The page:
I want to conclude by asking you to reflect on the phrase at the beginning. ‘Compromise for that easy life’. The phrase itself is incorrect. It should state, compromise for that easy moment. It is only in that moment where the life becomes easy. The life is made more difficult. Great teachers know the difference and are willing to go through challenging moments knowing that their lives in the classroom will be easier.
 
Disclaimer: My wife has over a decade of educational experience and supports numerous teachers in their own development.  As a mother she is fantastic, masAllah and the story is only to highlight the ‘Power of conviction.’
My advice to father’s is not to copy what I did. Not even in the interests of behavioural science would I recommend following your wife around the shopping mall as she struggles with shopping and two children whilst you bury your head in your mobile phone.
 
I have seen many teachers dip into what I like to call the teacher’s toolbox. The toolbox is full of tricks to support educational excellence and great teachers know which tools to use at the right time. How many of us have heard the phrase….’ If I have told you once then I have told you a thousand times….’ Exaggeration is like shouting or sarcasm. It may work once or twice, but it will inevitably fail to get you the result you need and really should not be used. One of the most powerful tools that I have seen teachers use is the smile. You do not have to be a strict disciplinarian with a scowl that whips students into shape. Some of the most powerful teachers I have come across have excellent class discipline that they lead with a smile. It is incredible to observe children understanding positive reinforcement that is led with a smile. The focus is then on the expectations and not the consequences of any misdemeanour. One of the questions that I get asked regarding class management is how to control groups of misbehaving children that are feeding off each other’s naughtiness. There is no hard and fast rule as to what action is appropriate, be that a threat to call parents or a detention. The trick in the teacher’s tool box that I prescribe is that whatever tool you use to control, make sure that it is not done in mass. Never punish a whole class for what a minority have done and do not give a punishment to the group that are behaving badly. Divide and conquer may seem an extreme phrase to use in education, but one can use this to manage their class effectively. If you have several children that are behaving inappropriately, make sure that everyone is aware of what the expectations are of the class. If there is a way of communicating this to the parents at the beginning, then this will support you collaborating effectively if their behaviour needs to be managed. Many teachers use the threat of calling a parent and there is nothing wrong with this as long as you use the power of conviction and that it is done, and only done on an individual basis. The call to the parents should be done without the student’s knowledge. If the student is aware that their parents have been called it gives them the opportunity to give their version of events, that almost always paints the picture that the child is the victim and that the evil teacher has been put on this earth to destroy every child and their education. You may think this idea is a bit extreme, but after countless parent teacher conferences, I can assure you that I have concluded many an investigation that started off from a similar standpoint.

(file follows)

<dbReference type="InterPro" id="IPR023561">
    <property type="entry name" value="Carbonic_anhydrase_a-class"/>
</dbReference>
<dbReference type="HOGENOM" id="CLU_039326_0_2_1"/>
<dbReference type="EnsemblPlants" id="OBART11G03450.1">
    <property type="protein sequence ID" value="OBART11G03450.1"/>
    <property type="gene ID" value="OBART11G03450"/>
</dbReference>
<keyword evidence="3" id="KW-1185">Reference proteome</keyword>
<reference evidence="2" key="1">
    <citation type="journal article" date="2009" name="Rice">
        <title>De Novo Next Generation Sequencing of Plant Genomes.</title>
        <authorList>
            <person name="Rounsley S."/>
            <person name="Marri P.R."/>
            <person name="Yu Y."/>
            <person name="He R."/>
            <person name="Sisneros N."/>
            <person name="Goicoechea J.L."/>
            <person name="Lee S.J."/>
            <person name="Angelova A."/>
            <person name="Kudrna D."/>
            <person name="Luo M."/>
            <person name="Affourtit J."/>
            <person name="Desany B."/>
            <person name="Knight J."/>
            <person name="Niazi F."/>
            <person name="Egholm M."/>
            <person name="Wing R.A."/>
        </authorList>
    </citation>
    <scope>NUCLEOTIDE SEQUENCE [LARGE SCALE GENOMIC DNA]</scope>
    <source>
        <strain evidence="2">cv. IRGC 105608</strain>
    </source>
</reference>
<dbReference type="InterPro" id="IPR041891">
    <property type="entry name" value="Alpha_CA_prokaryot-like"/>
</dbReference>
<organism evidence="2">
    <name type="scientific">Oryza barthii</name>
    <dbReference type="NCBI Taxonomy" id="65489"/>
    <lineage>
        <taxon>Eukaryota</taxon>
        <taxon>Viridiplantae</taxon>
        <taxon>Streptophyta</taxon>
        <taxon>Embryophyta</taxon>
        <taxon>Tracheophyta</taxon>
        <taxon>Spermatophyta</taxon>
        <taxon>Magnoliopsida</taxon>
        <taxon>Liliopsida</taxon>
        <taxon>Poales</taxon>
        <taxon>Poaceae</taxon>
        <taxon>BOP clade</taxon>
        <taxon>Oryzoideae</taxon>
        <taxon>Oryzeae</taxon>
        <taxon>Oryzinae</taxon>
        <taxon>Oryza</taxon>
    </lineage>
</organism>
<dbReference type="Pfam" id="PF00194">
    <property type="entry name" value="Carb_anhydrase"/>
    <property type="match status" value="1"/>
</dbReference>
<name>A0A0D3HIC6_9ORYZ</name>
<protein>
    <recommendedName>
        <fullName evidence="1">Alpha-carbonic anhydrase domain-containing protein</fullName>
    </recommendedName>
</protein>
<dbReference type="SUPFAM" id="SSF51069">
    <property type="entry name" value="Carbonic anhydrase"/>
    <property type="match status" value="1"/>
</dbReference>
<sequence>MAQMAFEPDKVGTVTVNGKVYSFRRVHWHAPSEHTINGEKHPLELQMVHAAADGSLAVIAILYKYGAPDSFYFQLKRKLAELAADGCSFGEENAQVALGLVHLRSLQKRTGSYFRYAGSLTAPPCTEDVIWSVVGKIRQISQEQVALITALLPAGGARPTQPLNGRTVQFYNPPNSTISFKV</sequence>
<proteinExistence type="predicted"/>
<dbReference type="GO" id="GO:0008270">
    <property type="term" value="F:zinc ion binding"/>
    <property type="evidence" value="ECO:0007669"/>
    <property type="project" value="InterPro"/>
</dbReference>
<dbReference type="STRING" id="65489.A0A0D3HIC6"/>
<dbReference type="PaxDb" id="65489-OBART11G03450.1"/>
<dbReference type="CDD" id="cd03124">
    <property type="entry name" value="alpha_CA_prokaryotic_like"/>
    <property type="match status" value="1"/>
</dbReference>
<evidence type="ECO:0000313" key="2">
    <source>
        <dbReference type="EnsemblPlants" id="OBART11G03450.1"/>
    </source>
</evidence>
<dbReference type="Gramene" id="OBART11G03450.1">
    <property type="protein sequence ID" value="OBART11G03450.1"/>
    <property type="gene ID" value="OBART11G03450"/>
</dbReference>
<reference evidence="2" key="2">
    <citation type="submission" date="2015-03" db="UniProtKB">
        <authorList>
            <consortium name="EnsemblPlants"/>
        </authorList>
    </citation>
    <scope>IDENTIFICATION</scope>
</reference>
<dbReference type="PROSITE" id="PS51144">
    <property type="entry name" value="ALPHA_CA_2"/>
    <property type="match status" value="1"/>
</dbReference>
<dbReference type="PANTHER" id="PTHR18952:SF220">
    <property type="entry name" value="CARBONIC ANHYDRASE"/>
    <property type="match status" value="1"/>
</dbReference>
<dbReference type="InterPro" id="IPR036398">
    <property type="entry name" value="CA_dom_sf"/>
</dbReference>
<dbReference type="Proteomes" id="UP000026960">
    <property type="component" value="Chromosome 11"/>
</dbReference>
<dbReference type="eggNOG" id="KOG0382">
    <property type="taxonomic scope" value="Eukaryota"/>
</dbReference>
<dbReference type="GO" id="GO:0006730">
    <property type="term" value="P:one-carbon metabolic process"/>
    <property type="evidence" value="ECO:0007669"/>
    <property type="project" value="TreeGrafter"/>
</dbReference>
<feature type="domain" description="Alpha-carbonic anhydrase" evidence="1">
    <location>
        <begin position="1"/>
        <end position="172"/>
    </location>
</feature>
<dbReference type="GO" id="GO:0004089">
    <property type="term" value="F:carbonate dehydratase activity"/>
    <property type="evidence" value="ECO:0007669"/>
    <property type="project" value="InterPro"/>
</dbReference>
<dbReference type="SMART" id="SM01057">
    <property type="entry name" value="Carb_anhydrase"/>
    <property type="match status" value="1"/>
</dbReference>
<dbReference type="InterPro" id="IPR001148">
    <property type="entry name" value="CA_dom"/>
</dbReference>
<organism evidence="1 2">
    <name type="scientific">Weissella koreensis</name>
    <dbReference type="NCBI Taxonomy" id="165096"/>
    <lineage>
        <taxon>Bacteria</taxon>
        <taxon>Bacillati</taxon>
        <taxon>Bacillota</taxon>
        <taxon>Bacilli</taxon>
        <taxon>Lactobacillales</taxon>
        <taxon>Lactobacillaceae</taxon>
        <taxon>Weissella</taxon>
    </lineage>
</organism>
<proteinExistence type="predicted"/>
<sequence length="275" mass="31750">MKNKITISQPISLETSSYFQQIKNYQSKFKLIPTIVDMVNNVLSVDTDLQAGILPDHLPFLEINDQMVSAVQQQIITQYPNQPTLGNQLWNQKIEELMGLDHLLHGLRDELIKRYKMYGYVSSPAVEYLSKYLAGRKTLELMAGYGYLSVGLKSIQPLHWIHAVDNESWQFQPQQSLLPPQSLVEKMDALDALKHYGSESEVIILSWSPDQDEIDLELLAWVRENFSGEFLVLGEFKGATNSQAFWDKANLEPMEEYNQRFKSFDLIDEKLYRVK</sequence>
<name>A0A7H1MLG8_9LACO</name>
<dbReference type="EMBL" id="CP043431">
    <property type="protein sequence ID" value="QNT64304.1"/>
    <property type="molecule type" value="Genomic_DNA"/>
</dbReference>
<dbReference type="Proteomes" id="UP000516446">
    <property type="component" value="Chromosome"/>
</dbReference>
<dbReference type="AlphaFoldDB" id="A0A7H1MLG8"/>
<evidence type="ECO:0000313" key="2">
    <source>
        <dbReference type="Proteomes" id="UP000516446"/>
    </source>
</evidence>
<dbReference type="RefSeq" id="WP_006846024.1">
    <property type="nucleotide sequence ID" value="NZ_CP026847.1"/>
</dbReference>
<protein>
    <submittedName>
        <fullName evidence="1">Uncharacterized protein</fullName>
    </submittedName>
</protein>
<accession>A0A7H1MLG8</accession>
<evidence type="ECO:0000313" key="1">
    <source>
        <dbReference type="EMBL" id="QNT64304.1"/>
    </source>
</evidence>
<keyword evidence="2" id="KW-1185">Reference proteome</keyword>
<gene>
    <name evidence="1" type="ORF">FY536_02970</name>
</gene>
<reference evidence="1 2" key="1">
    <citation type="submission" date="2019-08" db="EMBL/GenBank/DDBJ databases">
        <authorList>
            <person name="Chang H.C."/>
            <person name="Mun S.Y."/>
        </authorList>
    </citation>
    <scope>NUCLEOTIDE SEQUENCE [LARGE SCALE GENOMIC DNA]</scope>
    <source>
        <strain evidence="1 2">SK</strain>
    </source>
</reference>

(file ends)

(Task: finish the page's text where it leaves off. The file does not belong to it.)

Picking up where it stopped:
The reason why we do this on an individual basis is that it allows the parents to support the child getting back on track with the class expectations. If there are several students that are in the class and are disruptive we have won a small battle and turned that group of seven into six. The chances are that the child will inform others of what occurred and the numbers that are disruptive will be reduced. If not another call to another parent and the process starts again. You have now turned six into five and it certainly won’t be long before the others follow suit in conforming to the class expectations. The benefit of using this particular tool in the teacher’s toolbox is that not once have you set rules, better still you have not focused on delivering any consequences. However you have managed a class as individuals and allowed them to find their own way which has a sustainable approach to developing their characters positively. Now when you talk as a teacher the children will listen and know that when you make a statement, you actually mean it.
 
Power of Conviction – Great teachers only make statements that they are prepared to follow through with.